• 100g honey (I use raw honey, but use whatever you’re comfortable with)
  • 2 finger limes (or, if you can’t find them, 2 regular limes)
  • 2 bird’s eye chillis, seeds and membrane removed, very finely chopped (increase or decrease to taste)

With an ice cream maker

Place the coconut milk in the back of your fridge for at least 24 hours, this will aid the freezing process

Once cold, open the cans and scoop the thick cream into a blender, followed by the thin coconut milk

Add the honey, the zest and the caviar from the limes (or, if you’re using regular limes, the zest and juice) into the blender and blend until smooth

Pour the contents into your ice cream machine and follow your manufacturer’s instructions, adding the chilli 5 minutes before the timer ends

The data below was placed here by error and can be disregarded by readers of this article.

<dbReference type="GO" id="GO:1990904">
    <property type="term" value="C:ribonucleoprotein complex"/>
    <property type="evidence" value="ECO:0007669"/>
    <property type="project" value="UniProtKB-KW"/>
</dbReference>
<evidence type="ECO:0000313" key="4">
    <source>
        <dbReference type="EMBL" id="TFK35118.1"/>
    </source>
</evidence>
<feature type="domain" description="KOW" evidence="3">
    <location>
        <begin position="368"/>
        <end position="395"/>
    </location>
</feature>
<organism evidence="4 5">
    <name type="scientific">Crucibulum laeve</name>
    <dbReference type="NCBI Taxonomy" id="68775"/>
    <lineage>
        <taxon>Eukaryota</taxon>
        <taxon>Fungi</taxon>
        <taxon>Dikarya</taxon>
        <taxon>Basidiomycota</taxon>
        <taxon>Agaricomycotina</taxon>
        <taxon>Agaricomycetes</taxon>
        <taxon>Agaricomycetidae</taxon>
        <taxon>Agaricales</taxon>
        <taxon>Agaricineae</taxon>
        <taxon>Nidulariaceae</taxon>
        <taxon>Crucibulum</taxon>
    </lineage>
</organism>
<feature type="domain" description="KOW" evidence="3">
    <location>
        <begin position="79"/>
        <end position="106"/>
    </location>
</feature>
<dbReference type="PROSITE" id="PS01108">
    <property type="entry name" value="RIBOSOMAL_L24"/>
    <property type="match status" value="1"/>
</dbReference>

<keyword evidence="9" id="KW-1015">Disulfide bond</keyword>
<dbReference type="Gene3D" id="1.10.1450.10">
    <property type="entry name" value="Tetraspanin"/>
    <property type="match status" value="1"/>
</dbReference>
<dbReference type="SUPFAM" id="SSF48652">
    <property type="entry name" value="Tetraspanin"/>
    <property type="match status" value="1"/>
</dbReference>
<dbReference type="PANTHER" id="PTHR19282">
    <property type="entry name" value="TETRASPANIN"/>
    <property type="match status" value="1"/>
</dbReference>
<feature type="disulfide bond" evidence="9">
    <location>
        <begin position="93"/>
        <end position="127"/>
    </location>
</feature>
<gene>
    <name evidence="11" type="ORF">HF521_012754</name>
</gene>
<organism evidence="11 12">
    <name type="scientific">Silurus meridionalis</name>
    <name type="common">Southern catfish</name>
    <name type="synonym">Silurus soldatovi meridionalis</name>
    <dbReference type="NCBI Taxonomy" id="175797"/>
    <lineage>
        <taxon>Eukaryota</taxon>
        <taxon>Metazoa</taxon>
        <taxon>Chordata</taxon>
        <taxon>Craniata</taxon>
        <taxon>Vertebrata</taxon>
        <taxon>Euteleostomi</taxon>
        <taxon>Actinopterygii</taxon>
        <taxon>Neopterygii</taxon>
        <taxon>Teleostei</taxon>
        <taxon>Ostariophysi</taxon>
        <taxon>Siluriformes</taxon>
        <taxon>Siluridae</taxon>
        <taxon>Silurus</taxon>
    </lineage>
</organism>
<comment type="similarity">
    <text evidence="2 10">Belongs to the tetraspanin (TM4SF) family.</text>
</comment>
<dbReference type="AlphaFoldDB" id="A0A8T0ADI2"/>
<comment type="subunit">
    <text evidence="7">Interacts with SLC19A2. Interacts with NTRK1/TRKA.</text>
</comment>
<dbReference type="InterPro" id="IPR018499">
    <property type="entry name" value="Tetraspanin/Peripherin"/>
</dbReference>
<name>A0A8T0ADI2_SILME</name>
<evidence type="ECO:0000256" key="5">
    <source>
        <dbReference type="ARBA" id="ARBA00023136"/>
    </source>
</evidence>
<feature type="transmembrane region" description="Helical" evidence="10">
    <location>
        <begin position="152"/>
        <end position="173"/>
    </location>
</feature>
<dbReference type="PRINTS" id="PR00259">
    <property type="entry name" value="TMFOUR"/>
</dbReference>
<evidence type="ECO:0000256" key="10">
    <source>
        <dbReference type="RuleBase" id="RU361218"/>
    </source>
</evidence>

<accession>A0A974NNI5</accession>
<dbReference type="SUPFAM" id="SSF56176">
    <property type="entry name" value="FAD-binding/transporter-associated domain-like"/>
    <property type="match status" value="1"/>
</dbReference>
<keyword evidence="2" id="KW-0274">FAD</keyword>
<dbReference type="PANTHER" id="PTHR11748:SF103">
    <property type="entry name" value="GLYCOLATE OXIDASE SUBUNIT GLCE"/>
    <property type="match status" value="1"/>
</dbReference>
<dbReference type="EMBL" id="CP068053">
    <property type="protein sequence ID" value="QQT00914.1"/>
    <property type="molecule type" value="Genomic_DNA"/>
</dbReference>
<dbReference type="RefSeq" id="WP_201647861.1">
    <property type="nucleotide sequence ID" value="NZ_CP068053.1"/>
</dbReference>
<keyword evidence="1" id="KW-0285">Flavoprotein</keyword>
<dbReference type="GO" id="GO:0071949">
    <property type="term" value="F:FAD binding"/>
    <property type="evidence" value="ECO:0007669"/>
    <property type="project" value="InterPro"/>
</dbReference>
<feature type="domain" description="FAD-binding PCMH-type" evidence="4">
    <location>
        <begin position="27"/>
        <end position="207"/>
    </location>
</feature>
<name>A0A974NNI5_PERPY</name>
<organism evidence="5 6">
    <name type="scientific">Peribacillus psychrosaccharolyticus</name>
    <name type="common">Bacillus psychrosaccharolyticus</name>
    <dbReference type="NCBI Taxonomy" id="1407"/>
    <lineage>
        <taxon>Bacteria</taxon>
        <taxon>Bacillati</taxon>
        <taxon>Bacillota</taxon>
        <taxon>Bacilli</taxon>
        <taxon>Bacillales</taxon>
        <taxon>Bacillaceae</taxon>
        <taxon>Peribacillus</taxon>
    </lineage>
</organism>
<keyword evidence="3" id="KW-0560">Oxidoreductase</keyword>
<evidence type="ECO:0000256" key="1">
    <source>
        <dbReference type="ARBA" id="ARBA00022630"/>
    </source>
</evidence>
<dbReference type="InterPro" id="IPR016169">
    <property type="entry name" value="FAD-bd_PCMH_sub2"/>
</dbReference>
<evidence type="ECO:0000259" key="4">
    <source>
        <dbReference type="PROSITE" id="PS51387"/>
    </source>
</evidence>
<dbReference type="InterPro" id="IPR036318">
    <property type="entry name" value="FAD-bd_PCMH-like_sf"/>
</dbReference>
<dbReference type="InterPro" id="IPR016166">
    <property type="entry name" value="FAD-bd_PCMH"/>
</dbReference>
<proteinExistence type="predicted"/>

Spoon into a freezer safe container, and place in your freezer until ready to serve

I’ve sprinkled some extra chilli and finger lime over the ice cream for the photo. Feel free to do the same before serving, but it’s certainly not essential.

Without an ice cream maker

Once the coconut cream, coconut milk, sugar, lime caviar (or juice) and zest are blended, stir in the chilli

Pour into a freezer safe container and put into the freezer

Stir every half an hour, until the ice cream is frozen through

I’ve sprinkled some extra chilli and finger lime over the ice cream for the photos. Feel free to do the same before serving, but it’s not essential.

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Dessert, Super Easy, Sweet

Do Monks Eat Chocolate? / Caramelised Pear & Hazelnut Cake

I’ve spent all week feeling deeply uninspired for something to write. It happens to me on occasion. The week solely consists of my regular day to day activities and the only movement occurring in my internal world is still murky and inexplicable.